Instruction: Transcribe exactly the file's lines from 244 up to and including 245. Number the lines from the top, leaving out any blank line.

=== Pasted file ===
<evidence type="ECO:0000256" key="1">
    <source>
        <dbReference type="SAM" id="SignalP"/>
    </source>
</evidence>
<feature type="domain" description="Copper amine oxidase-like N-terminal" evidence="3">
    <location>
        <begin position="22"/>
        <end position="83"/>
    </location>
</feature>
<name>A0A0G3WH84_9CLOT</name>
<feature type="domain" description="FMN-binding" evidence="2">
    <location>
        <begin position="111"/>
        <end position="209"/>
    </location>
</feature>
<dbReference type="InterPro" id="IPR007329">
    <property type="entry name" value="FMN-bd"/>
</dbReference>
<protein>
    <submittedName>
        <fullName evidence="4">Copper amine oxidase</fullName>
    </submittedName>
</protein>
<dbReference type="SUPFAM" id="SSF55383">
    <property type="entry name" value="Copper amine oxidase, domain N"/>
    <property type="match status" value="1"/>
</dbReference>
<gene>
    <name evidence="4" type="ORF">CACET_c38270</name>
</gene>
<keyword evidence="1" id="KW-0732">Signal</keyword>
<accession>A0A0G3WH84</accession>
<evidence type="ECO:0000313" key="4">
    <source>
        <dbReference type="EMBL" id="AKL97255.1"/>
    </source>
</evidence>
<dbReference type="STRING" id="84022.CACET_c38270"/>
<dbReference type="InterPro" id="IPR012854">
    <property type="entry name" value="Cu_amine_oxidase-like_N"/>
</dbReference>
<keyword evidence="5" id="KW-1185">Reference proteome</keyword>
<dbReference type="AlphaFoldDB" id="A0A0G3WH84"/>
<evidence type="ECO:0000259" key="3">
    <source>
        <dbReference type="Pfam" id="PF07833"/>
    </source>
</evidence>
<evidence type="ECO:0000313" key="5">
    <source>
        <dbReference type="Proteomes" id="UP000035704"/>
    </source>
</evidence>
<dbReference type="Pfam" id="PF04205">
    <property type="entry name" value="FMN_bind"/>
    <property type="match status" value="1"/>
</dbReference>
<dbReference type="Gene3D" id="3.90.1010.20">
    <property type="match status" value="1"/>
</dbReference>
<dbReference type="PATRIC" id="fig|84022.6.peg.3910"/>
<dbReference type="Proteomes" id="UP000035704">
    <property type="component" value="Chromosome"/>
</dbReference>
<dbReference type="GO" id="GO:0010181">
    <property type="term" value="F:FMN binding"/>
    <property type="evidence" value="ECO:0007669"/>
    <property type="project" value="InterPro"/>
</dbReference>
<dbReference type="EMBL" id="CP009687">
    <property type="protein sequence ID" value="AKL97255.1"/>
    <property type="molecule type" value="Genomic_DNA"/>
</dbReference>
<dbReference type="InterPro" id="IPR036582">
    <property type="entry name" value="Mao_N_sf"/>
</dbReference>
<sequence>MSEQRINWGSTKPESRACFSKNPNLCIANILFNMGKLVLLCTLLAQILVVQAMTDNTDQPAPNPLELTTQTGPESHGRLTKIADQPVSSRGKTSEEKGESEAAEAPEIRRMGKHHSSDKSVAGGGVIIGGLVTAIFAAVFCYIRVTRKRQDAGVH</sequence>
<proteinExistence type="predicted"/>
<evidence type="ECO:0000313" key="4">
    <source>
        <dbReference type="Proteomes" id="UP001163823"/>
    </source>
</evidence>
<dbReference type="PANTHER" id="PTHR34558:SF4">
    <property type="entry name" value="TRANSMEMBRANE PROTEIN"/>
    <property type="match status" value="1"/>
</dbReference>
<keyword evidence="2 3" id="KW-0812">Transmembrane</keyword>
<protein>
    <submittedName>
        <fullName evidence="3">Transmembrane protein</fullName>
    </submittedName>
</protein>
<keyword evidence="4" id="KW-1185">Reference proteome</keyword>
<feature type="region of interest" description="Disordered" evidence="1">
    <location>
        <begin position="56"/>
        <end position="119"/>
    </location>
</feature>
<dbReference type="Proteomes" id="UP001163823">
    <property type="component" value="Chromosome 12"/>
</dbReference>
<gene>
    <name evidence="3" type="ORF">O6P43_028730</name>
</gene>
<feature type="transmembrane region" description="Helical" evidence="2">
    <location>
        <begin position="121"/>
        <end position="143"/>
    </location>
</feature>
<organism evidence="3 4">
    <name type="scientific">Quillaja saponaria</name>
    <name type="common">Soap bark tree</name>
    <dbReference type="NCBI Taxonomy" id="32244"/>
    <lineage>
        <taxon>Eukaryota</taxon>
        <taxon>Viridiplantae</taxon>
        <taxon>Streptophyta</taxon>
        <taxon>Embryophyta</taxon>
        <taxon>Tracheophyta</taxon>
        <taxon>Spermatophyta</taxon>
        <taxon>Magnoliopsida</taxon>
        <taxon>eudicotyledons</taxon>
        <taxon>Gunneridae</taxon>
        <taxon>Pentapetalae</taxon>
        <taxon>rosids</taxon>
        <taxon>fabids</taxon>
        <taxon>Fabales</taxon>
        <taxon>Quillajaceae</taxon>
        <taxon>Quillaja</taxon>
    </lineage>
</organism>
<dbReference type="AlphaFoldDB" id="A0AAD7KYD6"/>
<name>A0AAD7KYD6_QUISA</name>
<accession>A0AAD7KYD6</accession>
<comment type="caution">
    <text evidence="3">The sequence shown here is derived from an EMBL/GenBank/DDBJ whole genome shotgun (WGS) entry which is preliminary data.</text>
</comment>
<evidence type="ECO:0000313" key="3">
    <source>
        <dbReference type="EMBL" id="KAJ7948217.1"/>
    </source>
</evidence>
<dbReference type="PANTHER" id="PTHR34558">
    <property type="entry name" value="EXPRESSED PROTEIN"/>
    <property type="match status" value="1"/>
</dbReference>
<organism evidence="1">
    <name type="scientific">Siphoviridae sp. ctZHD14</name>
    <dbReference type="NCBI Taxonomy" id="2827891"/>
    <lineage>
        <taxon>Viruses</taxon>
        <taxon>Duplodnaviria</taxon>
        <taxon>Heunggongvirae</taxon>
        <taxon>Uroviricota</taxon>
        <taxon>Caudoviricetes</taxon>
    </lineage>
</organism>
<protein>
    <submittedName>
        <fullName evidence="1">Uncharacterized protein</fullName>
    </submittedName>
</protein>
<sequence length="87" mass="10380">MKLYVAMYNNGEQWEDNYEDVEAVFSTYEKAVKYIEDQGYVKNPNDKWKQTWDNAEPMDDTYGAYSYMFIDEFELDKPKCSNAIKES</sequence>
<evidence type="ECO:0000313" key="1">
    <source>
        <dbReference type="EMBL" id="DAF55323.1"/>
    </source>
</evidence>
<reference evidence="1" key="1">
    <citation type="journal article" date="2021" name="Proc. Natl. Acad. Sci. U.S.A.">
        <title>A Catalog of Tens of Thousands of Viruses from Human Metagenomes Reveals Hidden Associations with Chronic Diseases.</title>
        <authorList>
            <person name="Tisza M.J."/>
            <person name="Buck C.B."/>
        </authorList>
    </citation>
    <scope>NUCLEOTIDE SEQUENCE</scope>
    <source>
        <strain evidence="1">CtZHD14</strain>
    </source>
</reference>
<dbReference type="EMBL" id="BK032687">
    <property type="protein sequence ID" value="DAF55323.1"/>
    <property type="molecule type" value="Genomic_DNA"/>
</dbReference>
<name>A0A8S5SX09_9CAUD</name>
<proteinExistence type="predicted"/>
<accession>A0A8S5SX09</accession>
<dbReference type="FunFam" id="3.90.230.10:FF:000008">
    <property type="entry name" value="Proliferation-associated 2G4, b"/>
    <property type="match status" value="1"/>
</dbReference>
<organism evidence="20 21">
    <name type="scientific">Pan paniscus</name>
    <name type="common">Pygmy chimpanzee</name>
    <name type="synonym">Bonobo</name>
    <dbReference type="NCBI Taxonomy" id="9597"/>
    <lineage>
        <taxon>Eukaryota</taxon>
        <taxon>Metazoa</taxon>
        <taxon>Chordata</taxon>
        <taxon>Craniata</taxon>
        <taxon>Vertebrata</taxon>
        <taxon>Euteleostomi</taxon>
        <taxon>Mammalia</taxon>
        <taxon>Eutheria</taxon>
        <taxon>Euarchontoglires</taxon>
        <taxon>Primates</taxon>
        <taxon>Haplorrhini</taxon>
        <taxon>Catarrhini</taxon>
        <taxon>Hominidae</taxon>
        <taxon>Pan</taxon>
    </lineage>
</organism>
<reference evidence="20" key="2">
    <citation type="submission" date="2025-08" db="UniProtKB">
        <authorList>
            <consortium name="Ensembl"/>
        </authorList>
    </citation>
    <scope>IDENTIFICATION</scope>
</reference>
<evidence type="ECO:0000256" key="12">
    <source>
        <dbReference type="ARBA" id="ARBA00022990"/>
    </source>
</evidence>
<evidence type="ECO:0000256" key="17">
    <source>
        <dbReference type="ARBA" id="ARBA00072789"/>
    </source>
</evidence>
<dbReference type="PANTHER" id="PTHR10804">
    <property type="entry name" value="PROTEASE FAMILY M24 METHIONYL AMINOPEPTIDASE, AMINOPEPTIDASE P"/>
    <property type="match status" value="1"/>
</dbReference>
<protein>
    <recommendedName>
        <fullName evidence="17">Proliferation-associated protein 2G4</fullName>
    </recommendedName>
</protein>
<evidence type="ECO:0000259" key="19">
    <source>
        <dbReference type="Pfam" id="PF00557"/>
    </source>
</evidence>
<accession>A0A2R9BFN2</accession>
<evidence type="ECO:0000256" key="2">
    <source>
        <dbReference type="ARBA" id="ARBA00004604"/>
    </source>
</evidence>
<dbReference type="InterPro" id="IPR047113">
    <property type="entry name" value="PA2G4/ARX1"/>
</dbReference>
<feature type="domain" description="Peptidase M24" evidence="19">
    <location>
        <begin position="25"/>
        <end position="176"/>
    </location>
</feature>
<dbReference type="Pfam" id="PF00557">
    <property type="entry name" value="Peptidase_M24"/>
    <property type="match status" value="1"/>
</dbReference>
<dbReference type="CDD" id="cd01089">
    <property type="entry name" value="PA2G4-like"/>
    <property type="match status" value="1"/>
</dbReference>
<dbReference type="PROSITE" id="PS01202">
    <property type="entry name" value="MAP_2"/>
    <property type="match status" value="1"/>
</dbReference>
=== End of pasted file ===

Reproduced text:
    <recommendedName>
        <fullName evidence="17">Proliferation-associated protein 2G4</fullName>